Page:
2013 Subaru Outback 2.5i Road Test and Review: Introduction
The Subaru Outback was one of the original modern crossover suvs, a two-tone option package for the 1995 Legacy station wagon that became a separate model for 1996. That 1996 Outback went on sale the same year as Toyota’s RAV4, and arrived nearly a decade after the last AMC Eagle – the real original crossover SUV – had been produced. The Outback employed the same basic design and engineering philosophy as the AMC Eagle in that it mated a station wagon body to an all-wheel-drive system, a raised suspension, and SUV styling cues.
The difference, obviously, is that the AMC Eagle didn’t fly, while the Subaru Outback is still blazing a trail across the sales chart.
Today’s Subaru Outback remains based on the Subaru Legacy, but is a separate model that has replaced the Legacy station wagon in the automaker’s lineup. It competes against 5-passenger crossover SUVs including models such as the Chevrolet Equinox, Dodge Journey, Ford Edge, Ford Escape, Honda CR-V, Hyundai Tucson, Hyundai Santa Fe Sport, Jeep Patriot, Kia Sportage, Mazda CX-5, Nissan Rogue, Nissan Murano, Toyota RAV4, and Volkswagen Tiguan.
For 2013, Subaru has made numerous changes to the Outback, so we scheduled one for a week-long test-drive over the holidays, and put the car to work toting children and gifts around the Los Angeles area during a week of uncharacteristically cold and wet weather. In other words, perfect meteorological conditions for the 2013 Outback.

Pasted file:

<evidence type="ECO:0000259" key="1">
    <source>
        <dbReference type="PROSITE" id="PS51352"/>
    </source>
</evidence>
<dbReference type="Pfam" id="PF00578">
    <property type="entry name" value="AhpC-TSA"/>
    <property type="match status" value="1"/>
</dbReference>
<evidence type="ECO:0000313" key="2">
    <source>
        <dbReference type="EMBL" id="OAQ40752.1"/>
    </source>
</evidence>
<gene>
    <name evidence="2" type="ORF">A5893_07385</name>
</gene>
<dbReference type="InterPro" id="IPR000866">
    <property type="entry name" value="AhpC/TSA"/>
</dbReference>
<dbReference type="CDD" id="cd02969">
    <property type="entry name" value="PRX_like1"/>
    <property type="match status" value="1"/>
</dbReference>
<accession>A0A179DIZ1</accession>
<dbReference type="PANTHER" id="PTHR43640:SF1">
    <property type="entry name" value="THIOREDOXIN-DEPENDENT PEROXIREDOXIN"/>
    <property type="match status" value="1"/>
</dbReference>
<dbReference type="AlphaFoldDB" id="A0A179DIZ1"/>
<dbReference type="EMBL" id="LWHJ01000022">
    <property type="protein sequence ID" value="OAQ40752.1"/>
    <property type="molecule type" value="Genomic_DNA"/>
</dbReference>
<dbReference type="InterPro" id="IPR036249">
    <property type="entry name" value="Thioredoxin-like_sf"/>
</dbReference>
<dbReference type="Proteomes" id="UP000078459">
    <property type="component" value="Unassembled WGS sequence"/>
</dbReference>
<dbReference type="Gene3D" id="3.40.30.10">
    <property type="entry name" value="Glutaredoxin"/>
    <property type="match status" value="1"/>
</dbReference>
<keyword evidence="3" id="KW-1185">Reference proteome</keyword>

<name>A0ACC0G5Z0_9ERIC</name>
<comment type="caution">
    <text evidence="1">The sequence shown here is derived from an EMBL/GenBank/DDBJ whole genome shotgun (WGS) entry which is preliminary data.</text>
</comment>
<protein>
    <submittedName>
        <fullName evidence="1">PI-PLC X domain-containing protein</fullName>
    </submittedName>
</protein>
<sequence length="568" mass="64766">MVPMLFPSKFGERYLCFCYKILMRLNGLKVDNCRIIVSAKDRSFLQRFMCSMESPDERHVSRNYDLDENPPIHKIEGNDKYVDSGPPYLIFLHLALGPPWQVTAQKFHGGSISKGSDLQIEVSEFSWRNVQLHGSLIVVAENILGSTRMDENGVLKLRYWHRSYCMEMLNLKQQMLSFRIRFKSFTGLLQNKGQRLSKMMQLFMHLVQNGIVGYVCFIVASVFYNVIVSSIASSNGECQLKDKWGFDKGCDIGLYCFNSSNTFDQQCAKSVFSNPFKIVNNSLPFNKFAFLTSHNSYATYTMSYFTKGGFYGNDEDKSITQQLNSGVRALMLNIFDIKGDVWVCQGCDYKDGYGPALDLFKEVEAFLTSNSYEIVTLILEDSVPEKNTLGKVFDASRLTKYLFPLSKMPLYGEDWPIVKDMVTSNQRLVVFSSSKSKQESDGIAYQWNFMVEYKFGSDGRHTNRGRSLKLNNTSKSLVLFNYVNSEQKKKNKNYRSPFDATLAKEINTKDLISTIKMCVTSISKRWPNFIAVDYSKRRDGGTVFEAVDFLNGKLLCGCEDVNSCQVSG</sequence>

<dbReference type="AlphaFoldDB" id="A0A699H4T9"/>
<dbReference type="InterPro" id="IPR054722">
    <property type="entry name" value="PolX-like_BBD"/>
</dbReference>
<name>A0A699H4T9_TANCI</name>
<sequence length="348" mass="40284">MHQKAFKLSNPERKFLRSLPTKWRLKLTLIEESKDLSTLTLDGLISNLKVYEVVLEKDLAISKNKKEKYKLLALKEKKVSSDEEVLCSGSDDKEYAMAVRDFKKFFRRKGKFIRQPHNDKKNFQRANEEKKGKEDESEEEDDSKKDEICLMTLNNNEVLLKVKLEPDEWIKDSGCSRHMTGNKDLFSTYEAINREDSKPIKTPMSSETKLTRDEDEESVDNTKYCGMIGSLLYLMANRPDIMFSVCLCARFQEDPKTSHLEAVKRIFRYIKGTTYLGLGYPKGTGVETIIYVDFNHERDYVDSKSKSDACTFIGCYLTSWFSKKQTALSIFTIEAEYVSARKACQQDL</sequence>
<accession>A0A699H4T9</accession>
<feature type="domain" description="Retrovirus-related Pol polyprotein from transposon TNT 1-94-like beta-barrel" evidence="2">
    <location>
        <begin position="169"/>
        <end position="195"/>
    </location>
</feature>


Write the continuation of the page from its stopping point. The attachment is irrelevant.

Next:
2013 Subaru Outback 2.5i Road Test and Review: Models and Prices
The 2013 Subaru Outback lineup includes 2.5i models and 3.6R models, all equipped with all-wheel drive and starting at $24,590 including a $795 destination charge.
The Outback 2.5i is equipped with a 173-horsepower, 2.5-liter 4-cylinder “boxer” engine and a choice between a 6-speed manual gearbox and a continuously variable transmission (CVT). It is offered in standard ($24,590), Premium ($26,090), and Limited ($30,190) trim levels. The Outback 3.6R is powered by a 256-horsepower, 6-cylinder “boxer” engine paired with a 5-speed automatic transmission. This model is available in standard ($29,290) and Limited ($32,890) trim levels.
My test car was the Outback 2.5i Limited, equipped with a Special Appearance Package that added Saddle Brown leather seats, 2-position memory for the driver’s seat settings, matte-finish woodgrain cabin trim, keyless passive entry with push-button ignition, upgraded floor mats, darkened headlamp bezels, gray exterior door handles and mirror caps, a gray grille, and 17-inch aluminum wheels with gray painted pockets and a machined surface.
Additional options on my $33,835 Outback 2.5i Limited included a Power Moonroof Package (power moonroof, auto-dimming rearview mirror, universal garage door opener, reversing camera) and a voice-activated navigation system with a 7-inch color touch-screen and four months of free NavTraffic service.
2013 Subaru Outback 2.5i Road Test and Review: Design
- New headlights and fog lights
- Restyled grille and front bumper
- Upgraded roof rack
- New wheel designs
- Standard electroluminescent gauges for Limited models
- Standard 3.5-inch information display screen for Limited models
- Optional Special Appearance Package